(21053) Wed 3 Feb 93 11:15a By: KARIN CONOVER-LEWIS To: ALL Re: State of Colorado Marriage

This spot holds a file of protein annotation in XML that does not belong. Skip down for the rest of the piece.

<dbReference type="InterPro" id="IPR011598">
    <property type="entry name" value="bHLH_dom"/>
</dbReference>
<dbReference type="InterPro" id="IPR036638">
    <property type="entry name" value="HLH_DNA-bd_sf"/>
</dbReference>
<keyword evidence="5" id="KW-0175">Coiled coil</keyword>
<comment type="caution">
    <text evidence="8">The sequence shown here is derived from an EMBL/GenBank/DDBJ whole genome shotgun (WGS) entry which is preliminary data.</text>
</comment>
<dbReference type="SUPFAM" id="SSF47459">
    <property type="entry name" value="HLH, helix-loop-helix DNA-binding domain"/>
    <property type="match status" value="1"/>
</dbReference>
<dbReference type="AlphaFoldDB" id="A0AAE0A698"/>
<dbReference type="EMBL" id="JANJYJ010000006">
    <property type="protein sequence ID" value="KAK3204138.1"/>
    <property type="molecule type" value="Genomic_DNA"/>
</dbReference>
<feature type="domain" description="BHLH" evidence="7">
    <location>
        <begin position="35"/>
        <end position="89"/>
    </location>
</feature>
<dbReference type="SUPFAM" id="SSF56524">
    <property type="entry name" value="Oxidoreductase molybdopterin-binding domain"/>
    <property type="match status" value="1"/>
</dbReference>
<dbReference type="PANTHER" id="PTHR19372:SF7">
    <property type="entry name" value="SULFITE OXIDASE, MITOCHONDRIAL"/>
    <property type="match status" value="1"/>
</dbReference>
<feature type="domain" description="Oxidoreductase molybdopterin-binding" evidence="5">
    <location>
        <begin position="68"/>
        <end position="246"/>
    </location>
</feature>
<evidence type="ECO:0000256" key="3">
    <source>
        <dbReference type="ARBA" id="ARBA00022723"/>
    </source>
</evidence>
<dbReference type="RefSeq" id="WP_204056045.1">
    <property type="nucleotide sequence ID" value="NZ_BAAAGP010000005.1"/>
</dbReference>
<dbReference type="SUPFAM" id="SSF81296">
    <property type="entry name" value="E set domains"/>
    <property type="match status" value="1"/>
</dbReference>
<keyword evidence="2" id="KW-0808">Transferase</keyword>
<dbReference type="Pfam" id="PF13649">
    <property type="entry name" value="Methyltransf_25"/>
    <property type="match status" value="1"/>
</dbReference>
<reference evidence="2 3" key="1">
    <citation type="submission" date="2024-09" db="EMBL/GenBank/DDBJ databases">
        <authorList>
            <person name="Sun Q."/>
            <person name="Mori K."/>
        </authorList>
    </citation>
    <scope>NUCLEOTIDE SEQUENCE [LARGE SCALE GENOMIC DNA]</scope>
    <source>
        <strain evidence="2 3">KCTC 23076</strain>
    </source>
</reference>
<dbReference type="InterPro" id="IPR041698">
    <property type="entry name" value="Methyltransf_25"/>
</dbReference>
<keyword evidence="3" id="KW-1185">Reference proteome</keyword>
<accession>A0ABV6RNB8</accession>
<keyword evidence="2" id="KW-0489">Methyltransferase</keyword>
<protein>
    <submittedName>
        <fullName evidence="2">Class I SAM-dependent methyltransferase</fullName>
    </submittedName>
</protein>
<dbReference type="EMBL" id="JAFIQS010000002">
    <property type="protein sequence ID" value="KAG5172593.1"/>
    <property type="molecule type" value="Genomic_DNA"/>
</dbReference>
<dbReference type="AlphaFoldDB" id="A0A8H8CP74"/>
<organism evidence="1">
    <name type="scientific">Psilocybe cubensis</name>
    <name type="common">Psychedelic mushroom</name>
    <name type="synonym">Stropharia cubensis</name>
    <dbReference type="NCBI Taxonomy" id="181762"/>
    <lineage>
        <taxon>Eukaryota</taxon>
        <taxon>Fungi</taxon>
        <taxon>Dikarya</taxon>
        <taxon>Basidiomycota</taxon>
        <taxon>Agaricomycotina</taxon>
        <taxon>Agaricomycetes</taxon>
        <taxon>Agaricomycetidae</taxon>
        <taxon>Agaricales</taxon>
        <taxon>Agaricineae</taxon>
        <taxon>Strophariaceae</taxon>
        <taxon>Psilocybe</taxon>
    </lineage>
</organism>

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(21053) Wed 3 Feb 93 11:15a By: KARIN CONOVER-LEWIS To: ALL Re: State of Colorado Marriage St: 21055> ------------------------------------------------------------ The following is copied directly from County Records, Las Animas County, Colorado, regarding requirements for marriage within the state: TITLE 14 DOMESTIC MATTERS Marriage and Rights of Married Women Article 2 PART 1 UNIFORM MARRIAGE ACT 14-2-106. License to marry. (1)(a) When a marriage application has been completed and signed by both parties to a prospective marriage and at least one party has appeared before the county clerk and recorder and has paid the marriage license fee of seven dollars plus an additional fee of ten dollars, except as provided in paragraph (c) of this subsection (1), such additional fee to be credited to the Colorado children's trust fund pursuant to section 19-3.5-106, C.R.S., and an additional amount established pursuant to section 25-2-121, C.R.S., such amount to be credited to the vital statistics records cash fund pursuant to section 25-2-121, C.R.S., the county clerk shall issue a license to marry and a marriage certificate form upon being furnished: (III) Repealed, L.86, p. 711, s1, effective July 1, 1989. (c) The additional ten-dollar fee authorized in paragraph (a) of this subsection (1) to be credited to the Colorado children's trust fund shall not be assessed after the balance in such fund exceeds five million dollars, nor shall such fee be assessed after June 30, 1994, and all moneys remaining in the fund on said date shall revert to the general fund. (2) Repealed, L. 86, p. 711, s1, effective July 1, 1989. Source: IP(1)(a) amended and (1)(c) added, L. 99, p. 936, s2, effective July 1. 14-2-109. Solemnization and registration. (1) A marriage may be solemnized by a judge of a court of record, by a court magistrate of a court of record, by a retired judge of a court of record, by a public official whose powers include solemnization of marriages, or in accordance with any mode of solemnization recognized by any religious denomination or Indian nation or tribe. Either the person solemnizing the marriage or, if no individual acting alone solemnized the marriage, a party to the marriage shall complete the marriage certificate form and forward it to the county clerk and recorder. Any person who fails to forward the marriage certificate to the couny clerk and recorder as required by this section is guilty of a misdemeanor and, upon conviction thereof, shall be punished by a fine of not less than twenty dollars nor more than fifty dollars. Source: (1) amended, L. 89, p. 781, s1, effective April 4; (1) amended, L. 91, p. 359, s19, effective April 9. PART 3 (part 2 skipped, deals with property rights, right to sue and be sued) COLORADO MARITAL AGREEMENT ACT 14-2-110 (3) Upon receipt of the marriage certificate, the county clerk and recorder shall register the marriage. Source: R & RE, L. 73, p. 1019, s1; C.R.S. 1963, s90-1-9; L. 79, p.637, s1 14-2-110. Prohibited marriages. (1) The following marriages are prohibited: (a) A marriage entered into prior to the dissolution of an earlier marriage of one of the parties; (b) A marriage between an ancestor and a descendant or between a brother and a sister, whether the relationship is by the half or the whole blood; (c) A marriage between an uncle and a niece or between an aunt and a nephew, whether the relationship is by the half or the whole blood, except as to marriages permitted by the established customs of aboriginal cultures. (2) Children born of a prohibited marriage are legitimate. Source: R & RE, L. 73, p. 1019, s1; C.R.S. 1963, s90-1-10; L. 78, p. 262, s47. 14-2-111. Putative spouse. Any person who has cohabited wtih another to whom he is not legally married in the good faith belief that he was married to that person is a putative spouse until knowledge of the fact that he is not legally married terminates his status and prevents acquisition of further rights. Children born of putative spouses are legitimate. A putative spouse acquires the rights conferred upon a legal spouse, including the right to maintenance following termination of his status, whether or not the marriage is prohibited under section 14-2-110, declared invalid, or otherwise terminated by court action. If there is a legal spouse or ther putative spouses, rights acquired by a putative spouse do not supersede the rights of the legal spouse or those acquired by other putative spouses, but the court shall apportion property, maintenance, and support rights among the claimants as appropriate in the circumstances and in the interests of justice. Source: R & RE, L. 73, p. 1019, s1; C.R.S. 1963, s90-1-11. END OF QUOTED MATERIAL This information is current and up-to-date as of 3 February, 1993. There appears to be no requirement that a minister or other officiating person register with the State or County prior to performing a wedding, provided that such person is qualified to perform the ceremony under Part 1, subsection 14-2-109. Colorado has some very liberal laws, in many cases..... and some extremely restictive ones in other areas. --- * MjrFIDO/1.60 --- VPurge[OS/2] V4.05 * Origin: Enigma Variations BBS, Trinidad, CO 719-846-8458 (1:307/20)

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